But I was uncertain about how I would feel about being virtually followed around by a small army of mute strangers, which is what I heard happened if you blogged.

You see, my usual interaction with a comp was limited to email, playing Farmville, and snapfishing dozens of mind-numbingly similar pictures of my dog, cat, and the baby gator that hangs out around the back porch.

I was, in effect, digitally born yesterday.  It was disheartening.

Then I actually started blogging.

By chance, I came across a review in the NY Times of a book that seemed to address all my paranoid internet fears about the creepy They’re Always Watching You marketing crowd.

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The Effects of Climate on Needlepointing


Furniture Collection

Quick — which NFL team that shares a stadium with this year’s Super Bowl winner is going to be wearing their jerseys with numbers stitched in Paternayan wool?

While you’re mulling it over, the cat and rooster chairs in my latest pics (check out the new Sedentary Delights page under Finished Models) demonstrate how much can be achieved with the two very simple stitches:  the Continental and the Basketweave.

The hand-carved wooden chairs are from the Philippines.  They were being sold a few years back by CanvasWorks, but I don’t think you can get them anymore.  I was very fortunate to find the perfect gimp and fabric to match both canvases.

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Have a seat

Sometimes it’s not all about a cool framed canvas, or a cute figurine.  Sometimes it’s all about the furniture.  Here’s some sneak teaser pics at two chairs (they’re actually minis), that I’ll show and discuss in more detail later.   Gotta run, but will respond to that nice comment from a new visitor from the UK, first thing upon my return.  I’m in a rush, so I’ll put the pics up quick and dirty, and get to them later.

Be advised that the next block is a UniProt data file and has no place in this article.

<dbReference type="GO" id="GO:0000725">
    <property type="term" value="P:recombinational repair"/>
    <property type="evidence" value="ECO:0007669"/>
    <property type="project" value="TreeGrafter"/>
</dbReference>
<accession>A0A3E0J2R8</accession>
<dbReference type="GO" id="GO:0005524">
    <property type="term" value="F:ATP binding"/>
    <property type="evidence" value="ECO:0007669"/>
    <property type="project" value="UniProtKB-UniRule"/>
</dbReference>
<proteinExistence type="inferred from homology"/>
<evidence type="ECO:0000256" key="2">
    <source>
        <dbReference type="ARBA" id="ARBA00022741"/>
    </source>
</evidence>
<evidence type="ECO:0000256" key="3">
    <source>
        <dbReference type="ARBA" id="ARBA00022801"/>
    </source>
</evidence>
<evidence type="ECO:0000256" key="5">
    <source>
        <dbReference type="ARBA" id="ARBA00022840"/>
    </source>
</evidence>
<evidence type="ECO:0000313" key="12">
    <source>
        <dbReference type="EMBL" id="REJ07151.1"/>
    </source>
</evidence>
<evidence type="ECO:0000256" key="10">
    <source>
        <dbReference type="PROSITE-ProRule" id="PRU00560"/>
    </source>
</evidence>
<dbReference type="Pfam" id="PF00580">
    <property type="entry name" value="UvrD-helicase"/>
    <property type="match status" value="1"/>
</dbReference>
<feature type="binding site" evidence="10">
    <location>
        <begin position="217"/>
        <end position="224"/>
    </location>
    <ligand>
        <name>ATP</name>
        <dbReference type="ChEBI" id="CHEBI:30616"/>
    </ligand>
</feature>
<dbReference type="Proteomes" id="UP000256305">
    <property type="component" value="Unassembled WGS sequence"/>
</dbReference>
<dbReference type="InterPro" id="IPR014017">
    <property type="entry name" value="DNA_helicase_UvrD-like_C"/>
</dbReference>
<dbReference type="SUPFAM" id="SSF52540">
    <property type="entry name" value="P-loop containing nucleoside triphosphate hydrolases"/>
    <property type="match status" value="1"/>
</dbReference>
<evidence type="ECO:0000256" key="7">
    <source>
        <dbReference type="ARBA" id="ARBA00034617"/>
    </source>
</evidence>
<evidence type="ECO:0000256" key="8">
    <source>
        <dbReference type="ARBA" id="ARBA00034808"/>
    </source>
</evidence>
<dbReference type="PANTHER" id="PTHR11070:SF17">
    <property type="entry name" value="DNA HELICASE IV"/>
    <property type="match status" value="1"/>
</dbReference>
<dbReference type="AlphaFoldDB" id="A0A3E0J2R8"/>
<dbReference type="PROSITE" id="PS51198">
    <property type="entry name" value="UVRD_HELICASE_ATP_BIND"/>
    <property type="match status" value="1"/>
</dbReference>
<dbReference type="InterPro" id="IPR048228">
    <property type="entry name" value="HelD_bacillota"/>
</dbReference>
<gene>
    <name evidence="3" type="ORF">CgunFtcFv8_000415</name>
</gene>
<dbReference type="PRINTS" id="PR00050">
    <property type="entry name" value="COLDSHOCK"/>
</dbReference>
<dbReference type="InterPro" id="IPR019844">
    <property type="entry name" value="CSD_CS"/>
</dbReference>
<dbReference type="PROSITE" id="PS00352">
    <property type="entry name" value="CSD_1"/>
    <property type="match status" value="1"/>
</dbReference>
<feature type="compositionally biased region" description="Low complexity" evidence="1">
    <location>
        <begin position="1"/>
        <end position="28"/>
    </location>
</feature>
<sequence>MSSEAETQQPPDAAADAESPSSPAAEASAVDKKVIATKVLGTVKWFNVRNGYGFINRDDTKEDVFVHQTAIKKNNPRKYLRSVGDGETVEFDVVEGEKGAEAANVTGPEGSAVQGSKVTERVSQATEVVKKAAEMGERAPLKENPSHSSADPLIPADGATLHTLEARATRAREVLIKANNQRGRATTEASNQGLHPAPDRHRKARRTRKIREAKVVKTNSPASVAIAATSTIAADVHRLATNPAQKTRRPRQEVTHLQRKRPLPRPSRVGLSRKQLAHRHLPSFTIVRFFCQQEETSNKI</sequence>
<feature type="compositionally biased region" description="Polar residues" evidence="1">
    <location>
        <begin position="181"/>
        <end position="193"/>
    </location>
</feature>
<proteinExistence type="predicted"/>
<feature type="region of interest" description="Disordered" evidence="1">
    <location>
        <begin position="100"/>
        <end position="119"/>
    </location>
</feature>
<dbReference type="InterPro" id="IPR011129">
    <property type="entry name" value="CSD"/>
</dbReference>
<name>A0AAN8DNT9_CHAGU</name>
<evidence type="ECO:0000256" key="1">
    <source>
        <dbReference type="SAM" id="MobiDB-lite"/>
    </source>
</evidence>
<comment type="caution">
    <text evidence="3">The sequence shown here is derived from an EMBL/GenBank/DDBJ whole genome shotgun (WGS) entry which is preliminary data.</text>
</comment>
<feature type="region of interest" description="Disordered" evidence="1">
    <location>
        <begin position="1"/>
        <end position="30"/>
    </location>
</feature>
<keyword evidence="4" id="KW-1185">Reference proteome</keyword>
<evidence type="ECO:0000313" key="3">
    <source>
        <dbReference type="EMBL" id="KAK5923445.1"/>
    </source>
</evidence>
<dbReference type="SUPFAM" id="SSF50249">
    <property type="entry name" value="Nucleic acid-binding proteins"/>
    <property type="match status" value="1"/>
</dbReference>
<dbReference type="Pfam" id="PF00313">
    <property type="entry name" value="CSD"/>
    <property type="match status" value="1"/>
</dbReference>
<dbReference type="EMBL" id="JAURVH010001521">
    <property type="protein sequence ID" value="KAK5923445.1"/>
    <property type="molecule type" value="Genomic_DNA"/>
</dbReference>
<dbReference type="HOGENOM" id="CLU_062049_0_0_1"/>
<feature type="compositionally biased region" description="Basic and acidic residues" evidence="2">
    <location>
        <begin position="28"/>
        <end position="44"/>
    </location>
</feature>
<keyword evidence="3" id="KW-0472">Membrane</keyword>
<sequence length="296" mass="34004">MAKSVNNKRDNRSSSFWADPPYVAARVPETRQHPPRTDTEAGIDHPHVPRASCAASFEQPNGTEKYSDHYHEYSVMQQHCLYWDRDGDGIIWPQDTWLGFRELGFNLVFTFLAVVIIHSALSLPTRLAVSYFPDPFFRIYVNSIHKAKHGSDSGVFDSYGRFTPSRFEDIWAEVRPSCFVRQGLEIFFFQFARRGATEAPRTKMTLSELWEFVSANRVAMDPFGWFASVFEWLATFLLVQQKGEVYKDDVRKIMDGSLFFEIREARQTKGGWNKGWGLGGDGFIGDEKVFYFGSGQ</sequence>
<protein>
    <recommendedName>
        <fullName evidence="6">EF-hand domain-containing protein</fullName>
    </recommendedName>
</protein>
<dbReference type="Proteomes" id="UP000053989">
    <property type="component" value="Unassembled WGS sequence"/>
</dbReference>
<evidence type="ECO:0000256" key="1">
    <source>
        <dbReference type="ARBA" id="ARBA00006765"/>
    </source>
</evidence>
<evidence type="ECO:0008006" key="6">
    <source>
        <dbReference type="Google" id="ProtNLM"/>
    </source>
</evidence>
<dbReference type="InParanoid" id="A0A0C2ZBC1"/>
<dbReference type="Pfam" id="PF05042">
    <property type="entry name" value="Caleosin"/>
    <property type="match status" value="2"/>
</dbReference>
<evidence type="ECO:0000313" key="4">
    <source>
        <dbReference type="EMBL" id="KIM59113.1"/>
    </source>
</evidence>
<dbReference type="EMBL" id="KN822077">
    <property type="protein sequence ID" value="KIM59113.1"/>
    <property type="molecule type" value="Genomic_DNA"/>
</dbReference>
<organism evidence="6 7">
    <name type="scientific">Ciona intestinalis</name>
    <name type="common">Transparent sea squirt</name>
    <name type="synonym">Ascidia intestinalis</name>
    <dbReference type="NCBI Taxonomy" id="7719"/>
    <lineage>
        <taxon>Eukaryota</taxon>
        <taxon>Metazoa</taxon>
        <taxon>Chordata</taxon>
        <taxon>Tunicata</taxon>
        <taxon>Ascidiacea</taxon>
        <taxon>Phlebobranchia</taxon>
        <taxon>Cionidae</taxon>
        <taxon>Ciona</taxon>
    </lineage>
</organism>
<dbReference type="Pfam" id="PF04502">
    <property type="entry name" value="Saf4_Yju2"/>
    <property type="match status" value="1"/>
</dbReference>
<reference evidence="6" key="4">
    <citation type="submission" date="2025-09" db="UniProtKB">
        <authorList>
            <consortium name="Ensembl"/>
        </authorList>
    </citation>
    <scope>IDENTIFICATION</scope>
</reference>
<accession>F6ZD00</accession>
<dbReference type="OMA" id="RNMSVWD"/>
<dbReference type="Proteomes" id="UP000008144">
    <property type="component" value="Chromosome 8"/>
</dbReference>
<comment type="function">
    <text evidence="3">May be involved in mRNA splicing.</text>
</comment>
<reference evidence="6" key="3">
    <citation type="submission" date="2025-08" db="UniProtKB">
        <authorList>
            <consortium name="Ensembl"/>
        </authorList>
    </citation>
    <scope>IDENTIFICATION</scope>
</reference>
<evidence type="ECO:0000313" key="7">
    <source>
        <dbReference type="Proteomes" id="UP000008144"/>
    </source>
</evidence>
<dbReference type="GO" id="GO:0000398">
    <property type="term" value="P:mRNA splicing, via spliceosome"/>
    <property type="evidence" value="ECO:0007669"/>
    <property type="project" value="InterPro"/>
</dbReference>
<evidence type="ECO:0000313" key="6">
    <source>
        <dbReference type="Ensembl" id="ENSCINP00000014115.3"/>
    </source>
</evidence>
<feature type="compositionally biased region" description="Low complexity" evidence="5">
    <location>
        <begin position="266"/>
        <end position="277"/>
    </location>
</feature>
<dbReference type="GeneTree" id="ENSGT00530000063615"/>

© Erin McGrath and, 2012 – 2016.

My Beauties


What an adventure.  First, I tried to take pictures of these pieces against a whiteboard.  Not a good idea.  The flash was so blinding I had to buy more sunglasses for indoor use.

Then I went to Wal-Mart, and bought a dark blue twin sheet.  That seemed to be a good idea, until I put it on the floor, the one with the dog and cat hair.  Plus which, it was almost impossible to get the sheet flat, even when over the whiteboard.  Despite this, I took some pictures, then forgot I had a whiteboard under the sheet and stepped on the sheet.  Not a good idea, as I heard this stomach-turning crunching sound.  This all took place in the living room.

By this time, my studio was ready.  Unfortunately, I wasn’t.  The problem was that if you put the blue sheet over the dresser in the studio, you got to see either part of a wall, or carpet.  Big problem.  So I decided to climb on top of the dresser, and take picture looking down astride the canvas like some needlepoint colossus of ineptness.  Bad idea.  I almost fell, and had a hard time getting off the dresser without breaking my neck.

Finally, I decided to use a marble table top, and that seemed to work, although I had to use the sheet as background in the Goose pic, and the sheet was, by now, badly creased.  All in all, it was a lot of fun, and I hope you enjoyed looking at these finished models as much I did photographing them.

You can find them under the Finished Models drop-down menu in the Needlepointeria gallery.

© Erin McGrath and, 2012 – 2016.